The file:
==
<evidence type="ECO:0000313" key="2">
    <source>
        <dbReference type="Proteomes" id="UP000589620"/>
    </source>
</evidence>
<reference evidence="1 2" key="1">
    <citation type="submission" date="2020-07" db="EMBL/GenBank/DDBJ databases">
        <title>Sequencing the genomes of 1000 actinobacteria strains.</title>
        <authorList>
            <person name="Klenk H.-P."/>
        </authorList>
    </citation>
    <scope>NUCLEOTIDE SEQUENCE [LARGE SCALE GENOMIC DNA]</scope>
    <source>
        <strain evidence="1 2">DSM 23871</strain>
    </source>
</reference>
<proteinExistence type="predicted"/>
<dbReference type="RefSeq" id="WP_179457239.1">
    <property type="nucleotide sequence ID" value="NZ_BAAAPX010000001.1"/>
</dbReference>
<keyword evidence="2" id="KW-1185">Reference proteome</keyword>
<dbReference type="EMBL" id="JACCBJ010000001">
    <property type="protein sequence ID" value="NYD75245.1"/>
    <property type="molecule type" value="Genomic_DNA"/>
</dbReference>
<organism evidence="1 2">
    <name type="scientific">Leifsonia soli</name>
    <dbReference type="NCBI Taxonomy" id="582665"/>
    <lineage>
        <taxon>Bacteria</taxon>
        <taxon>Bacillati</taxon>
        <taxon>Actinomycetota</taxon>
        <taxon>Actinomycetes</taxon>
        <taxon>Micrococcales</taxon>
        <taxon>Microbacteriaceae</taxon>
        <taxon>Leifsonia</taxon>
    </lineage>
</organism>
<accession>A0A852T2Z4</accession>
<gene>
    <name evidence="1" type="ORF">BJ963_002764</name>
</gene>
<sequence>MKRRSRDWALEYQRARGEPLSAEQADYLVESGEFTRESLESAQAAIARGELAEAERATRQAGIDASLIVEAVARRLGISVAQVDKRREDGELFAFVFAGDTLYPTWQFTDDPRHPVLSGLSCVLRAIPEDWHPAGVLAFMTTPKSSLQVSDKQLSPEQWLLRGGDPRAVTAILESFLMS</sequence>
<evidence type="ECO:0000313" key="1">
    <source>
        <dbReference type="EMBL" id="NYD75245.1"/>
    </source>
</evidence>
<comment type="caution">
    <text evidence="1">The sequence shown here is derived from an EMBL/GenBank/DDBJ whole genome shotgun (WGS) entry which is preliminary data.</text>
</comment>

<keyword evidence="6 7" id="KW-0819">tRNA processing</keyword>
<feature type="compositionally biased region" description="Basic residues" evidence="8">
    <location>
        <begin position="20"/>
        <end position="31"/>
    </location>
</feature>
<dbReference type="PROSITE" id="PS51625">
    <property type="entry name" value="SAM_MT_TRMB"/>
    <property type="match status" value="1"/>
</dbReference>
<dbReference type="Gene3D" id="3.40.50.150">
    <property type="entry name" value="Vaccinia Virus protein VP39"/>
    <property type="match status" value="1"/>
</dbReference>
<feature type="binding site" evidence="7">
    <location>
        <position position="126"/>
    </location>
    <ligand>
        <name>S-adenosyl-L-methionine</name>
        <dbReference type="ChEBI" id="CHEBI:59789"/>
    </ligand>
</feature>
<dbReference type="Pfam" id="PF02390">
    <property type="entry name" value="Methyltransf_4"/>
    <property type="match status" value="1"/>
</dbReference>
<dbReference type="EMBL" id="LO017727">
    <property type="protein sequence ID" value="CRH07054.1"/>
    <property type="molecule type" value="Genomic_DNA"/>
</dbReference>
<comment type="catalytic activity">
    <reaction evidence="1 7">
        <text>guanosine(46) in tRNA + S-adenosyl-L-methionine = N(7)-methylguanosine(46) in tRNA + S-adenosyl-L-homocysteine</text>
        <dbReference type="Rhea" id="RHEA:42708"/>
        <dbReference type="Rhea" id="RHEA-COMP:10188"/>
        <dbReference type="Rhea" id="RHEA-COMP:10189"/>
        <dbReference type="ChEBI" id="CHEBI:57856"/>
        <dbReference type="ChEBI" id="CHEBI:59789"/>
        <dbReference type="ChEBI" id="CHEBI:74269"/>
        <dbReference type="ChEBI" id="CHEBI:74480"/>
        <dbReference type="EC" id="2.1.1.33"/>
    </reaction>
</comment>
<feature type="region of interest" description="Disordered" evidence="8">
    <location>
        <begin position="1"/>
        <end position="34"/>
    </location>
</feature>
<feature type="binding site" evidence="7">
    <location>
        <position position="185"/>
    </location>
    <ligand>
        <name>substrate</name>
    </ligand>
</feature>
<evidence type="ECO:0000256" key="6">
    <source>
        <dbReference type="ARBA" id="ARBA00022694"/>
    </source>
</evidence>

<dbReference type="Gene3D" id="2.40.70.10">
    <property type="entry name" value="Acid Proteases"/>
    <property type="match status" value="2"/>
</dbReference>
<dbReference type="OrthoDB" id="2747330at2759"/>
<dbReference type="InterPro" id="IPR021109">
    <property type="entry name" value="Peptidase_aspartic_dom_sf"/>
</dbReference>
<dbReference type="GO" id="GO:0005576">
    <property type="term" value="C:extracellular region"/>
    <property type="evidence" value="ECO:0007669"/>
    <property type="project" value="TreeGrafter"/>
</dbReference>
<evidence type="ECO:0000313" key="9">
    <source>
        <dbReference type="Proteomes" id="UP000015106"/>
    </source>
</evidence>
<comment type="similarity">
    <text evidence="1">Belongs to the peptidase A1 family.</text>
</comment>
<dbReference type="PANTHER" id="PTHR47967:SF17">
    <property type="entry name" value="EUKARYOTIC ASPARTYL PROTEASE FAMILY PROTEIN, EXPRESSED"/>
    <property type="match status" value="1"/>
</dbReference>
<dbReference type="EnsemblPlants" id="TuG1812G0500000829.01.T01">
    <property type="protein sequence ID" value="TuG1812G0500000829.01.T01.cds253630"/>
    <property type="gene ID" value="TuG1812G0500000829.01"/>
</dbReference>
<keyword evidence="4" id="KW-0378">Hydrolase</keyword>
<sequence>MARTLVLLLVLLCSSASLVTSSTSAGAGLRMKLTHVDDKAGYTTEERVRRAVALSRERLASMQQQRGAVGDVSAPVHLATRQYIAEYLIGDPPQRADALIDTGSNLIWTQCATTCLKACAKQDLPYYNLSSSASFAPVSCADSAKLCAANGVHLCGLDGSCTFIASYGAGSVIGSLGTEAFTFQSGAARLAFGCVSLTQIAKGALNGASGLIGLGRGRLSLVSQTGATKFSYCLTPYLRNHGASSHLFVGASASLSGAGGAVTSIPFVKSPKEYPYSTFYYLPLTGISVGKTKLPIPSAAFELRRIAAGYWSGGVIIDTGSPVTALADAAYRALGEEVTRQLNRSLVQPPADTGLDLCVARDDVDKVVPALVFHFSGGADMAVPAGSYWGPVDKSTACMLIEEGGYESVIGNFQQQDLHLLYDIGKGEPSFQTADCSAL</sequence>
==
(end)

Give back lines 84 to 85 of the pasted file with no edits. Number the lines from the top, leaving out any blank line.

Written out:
</dbReference>
<comment type="catalytic activity">